With a 55 percent recycling rate, Taiwan is one of the better nations at recycling. It hasn’t always been this way. Once dubbed “Garbage Island,” Taiwan’s place as a champion recycler is the result of year’s long effort spurred on by the fact that there is very little remaining life in the nation’s landfills.
The Wall Street Journal has the details:
Taiwan relies on a comprehensive strategy that harnesses its long-serving musical garbage trucks, along with pay-as-you-go trash bags, black-haired pigs and neighborhood snitches.
“To make the policy work, you have to make it convenient for people. You need incentives and you need penalties,” says Wu Sheng-chung, director-general of the EPA’s waste management department.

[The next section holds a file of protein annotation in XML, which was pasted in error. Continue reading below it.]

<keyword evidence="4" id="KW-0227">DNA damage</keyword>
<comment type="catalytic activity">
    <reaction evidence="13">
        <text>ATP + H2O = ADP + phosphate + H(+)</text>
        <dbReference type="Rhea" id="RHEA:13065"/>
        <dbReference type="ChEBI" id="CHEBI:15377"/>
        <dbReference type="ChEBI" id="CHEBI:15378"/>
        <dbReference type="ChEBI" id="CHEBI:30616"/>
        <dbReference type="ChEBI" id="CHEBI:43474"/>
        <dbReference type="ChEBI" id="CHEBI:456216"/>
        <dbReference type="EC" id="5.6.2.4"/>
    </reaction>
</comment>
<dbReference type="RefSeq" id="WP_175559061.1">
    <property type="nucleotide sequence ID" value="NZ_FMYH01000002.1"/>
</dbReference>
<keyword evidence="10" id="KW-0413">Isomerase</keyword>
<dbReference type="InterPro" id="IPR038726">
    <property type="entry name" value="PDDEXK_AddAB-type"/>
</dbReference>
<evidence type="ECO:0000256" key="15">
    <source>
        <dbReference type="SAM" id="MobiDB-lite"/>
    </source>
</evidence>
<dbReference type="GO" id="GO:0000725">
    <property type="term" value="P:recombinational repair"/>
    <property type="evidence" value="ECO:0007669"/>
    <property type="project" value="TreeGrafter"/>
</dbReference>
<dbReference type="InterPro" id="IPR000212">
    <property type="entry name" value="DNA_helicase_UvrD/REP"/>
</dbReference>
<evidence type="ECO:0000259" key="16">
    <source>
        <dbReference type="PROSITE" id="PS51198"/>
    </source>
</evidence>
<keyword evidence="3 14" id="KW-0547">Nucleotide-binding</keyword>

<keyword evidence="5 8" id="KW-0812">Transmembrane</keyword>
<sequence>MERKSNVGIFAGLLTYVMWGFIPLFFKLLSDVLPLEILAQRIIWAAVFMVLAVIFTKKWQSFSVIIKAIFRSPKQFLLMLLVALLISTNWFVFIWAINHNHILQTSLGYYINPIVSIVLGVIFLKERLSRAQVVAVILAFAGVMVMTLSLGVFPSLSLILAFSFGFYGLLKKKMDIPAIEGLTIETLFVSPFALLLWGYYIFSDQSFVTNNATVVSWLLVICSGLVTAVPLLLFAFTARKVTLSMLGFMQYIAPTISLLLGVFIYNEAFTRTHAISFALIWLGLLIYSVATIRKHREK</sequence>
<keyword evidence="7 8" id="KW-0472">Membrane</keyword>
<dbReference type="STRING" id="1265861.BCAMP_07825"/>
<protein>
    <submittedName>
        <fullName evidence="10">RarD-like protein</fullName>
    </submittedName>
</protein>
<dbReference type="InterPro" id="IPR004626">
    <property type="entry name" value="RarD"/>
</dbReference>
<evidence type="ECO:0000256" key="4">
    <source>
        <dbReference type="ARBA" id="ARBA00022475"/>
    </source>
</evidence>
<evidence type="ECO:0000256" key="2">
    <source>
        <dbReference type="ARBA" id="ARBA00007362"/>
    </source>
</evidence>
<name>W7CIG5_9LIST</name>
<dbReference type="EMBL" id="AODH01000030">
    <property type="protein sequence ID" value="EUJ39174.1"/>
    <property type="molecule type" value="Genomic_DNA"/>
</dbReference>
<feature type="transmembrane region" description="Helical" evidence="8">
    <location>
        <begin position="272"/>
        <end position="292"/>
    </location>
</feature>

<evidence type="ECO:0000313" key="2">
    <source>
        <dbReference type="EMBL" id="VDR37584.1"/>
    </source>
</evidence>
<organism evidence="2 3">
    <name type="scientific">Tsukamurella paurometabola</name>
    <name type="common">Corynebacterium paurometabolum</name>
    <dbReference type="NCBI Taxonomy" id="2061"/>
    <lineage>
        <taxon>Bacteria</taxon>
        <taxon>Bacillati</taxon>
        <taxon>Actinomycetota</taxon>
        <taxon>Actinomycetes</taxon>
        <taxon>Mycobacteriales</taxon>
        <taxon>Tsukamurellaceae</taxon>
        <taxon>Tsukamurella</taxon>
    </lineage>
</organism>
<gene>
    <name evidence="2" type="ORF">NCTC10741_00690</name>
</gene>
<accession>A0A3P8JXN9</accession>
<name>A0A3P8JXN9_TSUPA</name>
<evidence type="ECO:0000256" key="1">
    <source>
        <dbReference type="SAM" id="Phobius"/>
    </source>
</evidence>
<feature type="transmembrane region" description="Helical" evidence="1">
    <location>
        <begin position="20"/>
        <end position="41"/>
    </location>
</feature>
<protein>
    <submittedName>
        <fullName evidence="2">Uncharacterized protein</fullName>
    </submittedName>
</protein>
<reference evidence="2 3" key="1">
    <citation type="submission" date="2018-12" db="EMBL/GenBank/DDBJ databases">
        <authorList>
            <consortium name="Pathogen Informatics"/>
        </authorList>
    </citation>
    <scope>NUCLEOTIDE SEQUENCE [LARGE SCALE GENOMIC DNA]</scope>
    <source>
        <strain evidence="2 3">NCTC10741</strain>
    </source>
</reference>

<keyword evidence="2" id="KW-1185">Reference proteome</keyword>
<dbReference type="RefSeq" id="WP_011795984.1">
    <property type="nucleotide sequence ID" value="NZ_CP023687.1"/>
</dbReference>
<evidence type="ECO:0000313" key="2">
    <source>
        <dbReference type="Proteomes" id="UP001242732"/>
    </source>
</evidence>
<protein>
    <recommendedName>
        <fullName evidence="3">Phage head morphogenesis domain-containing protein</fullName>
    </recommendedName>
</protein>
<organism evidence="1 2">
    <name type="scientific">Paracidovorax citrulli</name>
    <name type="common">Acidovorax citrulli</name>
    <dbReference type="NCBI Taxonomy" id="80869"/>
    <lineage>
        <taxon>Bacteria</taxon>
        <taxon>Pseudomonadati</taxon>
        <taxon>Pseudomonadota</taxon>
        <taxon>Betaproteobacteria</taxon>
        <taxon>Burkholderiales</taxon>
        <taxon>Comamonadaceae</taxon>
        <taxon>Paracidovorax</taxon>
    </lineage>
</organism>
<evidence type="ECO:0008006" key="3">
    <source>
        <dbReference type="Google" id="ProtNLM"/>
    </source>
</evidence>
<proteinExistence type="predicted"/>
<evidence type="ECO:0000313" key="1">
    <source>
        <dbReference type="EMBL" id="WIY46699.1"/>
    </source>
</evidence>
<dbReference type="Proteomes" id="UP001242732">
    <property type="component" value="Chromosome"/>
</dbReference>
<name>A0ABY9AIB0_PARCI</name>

In the capital Taipei, convenience means more than 4,000 pickup spots five nights a week, with mobile apps that alert users to nearby truck stops.
To encourage recycling, the city requires disposal of all nonrecyclable waste in government-certified, blue plastic bags, costing as little as NT$1 (three U.S. cents) for a small bag, or NT$216 (US$7) for five large ones. Violators can get slapped with fines of up to NT$6,000 (US$184)—or even publicly shamed.
Another key to Taiwan’s policy: a government-run fund financed by manufacturers and sellers of select recyclable products or packaging, such as soda companies using polyethylene terephthalate, or PET, bottles. The money helps subsidize Taiwan’s collection and recycling industries, whose players range from lone scavengers to multinationals such as U.S.-based World Resources Co.